Don’t get us wrong. Police killed and injured many people from day one of the protests. Some among them were 10 years old children and 15 years old teenagers. But, we experienced November 2019 when the regime massacred many thousands of people in 3 days.
In all the previous uprisings, the police were not directly the target of the ire of people. Not this time. They are the baddie this time, and people are out for their blood. This wears them down physically and mentally, which we take as good news.
Right now, Saghez and Sanandaj are experiencing ruthless suppression. The regime has brought tanks and heavy military vehicles to suppress the uprising there. There are many reports of live ammunition being shot at protestors.
The protests are still going. The police cars are being flipped. The police stations were scaled and burned down. We just need to arm ourselves by looting their armory. Then, we enter another phase of revolt altogether.
BRRN: Is it accurate to call these demonstrations feminist in character?
FAE: Yes, Absolutely. Like all other uprisings, there were developments and movements beneath the surface.
It can be said that the recent crackdown on the Hijab and increased brutality of the morality police started in response to Iranian women’s spontaneous, autonomous, and feminist self-organization. Earlier this year, women in Iran began to black-list and boycott people and businesses, such as cafes, that strictly enforce the Hijab. The movement was decentralized and leaderless, aimed at creating safe spaces for women and members of the LGBTQ community.
That brutal oppression culminated at this moment where women are at the forefront everywhere, burning their scarves and beating down cops without Hijab. The main slogan of the uprising is also “Woman, Life, Freedom,” a slogan from Rojava, a society whose ambitions are based on anarchist, feminist, and secular ideology.
BRRN: What political elements (organizations, parties, groups) are present in the demonstrations, if any?
FAE: Many organizations, parties, and groups attempt to appropriate or influence the protests for their benefit at every uprising.
The majority of them ran into an unscalable problem during this uprising.
First, The monarchists. Reza Pahlavi, the deadbeat son of so very dead previous Shah of Iran, an individual being propped up by stolen money and media networks outside Iran, called for a national day of mourning amidst public outrage and initial protests instead of using his resources to assist the revolt. People finally saw him for the charlatan that he is. “Death to oppressors, whether Shah or Leader,” was heard all across Iran.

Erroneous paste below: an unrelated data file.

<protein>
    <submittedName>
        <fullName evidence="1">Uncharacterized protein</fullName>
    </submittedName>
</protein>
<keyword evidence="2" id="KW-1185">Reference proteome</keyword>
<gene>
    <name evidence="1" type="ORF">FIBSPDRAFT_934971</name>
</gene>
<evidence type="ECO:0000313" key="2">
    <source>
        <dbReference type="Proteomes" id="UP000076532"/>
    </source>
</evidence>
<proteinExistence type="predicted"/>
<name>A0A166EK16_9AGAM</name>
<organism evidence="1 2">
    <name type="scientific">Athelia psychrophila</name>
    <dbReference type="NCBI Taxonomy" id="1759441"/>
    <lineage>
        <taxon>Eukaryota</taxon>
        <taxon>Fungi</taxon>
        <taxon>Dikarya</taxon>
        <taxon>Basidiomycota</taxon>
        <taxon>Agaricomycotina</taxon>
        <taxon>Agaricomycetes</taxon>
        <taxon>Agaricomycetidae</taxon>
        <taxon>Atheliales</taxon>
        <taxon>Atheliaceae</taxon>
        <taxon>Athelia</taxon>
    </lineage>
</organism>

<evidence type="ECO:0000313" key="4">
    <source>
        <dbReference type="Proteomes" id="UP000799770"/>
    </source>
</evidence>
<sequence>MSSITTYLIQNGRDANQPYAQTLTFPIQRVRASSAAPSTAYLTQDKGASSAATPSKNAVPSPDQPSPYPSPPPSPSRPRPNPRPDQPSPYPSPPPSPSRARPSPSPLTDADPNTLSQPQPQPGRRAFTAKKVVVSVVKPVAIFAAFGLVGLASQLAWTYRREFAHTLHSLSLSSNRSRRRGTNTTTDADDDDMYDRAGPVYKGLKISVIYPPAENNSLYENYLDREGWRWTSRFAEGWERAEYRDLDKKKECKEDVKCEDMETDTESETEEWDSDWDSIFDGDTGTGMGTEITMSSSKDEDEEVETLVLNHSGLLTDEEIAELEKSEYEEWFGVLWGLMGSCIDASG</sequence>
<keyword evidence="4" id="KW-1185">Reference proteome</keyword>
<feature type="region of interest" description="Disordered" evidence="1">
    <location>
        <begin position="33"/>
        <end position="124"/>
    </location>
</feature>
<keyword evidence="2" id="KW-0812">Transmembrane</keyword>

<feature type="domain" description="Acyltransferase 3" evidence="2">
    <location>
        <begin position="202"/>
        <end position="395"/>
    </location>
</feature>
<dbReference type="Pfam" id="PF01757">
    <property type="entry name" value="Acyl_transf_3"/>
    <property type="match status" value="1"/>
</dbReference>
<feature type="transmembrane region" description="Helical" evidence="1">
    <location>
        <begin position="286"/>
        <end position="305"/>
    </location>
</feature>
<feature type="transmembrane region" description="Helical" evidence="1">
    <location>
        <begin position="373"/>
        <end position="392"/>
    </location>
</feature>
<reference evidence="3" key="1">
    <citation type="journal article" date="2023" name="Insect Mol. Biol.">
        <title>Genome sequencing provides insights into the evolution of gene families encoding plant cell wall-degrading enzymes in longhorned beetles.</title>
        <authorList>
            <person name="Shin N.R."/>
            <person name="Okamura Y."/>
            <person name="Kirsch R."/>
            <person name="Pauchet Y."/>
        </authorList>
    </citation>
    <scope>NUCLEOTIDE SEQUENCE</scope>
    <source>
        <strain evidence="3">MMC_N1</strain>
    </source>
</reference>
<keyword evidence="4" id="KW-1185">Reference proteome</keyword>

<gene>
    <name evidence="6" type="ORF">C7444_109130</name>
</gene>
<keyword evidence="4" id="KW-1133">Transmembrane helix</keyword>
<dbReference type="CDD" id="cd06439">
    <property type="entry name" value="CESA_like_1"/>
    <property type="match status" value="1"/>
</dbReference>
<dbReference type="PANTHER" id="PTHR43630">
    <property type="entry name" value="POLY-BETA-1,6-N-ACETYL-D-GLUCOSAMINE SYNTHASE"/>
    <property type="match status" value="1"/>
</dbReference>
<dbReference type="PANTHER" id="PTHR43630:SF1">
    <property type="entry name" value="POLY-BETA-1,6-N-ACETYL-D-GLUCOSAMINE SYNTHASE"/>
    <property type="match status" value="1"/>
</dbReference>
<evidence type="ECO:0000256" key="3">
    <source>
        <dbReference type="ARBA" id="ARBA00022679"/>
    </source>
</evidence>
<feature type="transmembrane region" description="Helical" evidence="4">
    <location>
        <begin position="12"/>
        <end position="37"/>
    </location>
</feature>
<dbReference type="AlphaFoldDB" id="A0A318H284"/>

Then, MEK or Mujahedin Kalq. MEK has an ideological problem with this uprising. They are a cult whose women members are forced to wear red scarves. Their origin story is from combining Marxist and Islamic ideologies, hijacked by Marxist-Leninists before 1979, to the cult in service of capitalist and imperialist states today. Yet, the women in Iran are burning their headscarves and Quran. They have no say in this political climate.
Then, there are communist parties who despise Rojava and always speak ill of it. Their debunked and rusty class analysis doesn’t help them win hearts here.
With all their talks and propaganda of being proponents of secularism and feminism, they didn’t even have one slogan geared toward women’s liberation. And their ideology prevented them from chanting “Women, Life, Freedom.” They had nothing to say, so they shut up. Thanks to that, their presence is much weaker in the protests today.
The Anarchist movement is growing in Iran. This uprising, being leaderless, feminist, anti-authoritarianism, and chanting Rojava slogans, led to anarchists, affiliated and unaffiliated with the federation, having a strong presence in this uprising. Unfortunately, many have been arrested and injured as well.
We are working to realize the anticapitalist potential of this movement. Because the Islamic Republic is a death cult and religion, patriarchy, racism, and capitalism are its ideological pillars. For us to live, we need to be free; and that can’t be done without women’s liberation at the forefront.
BRRN: In solidarity. Thank you for your time.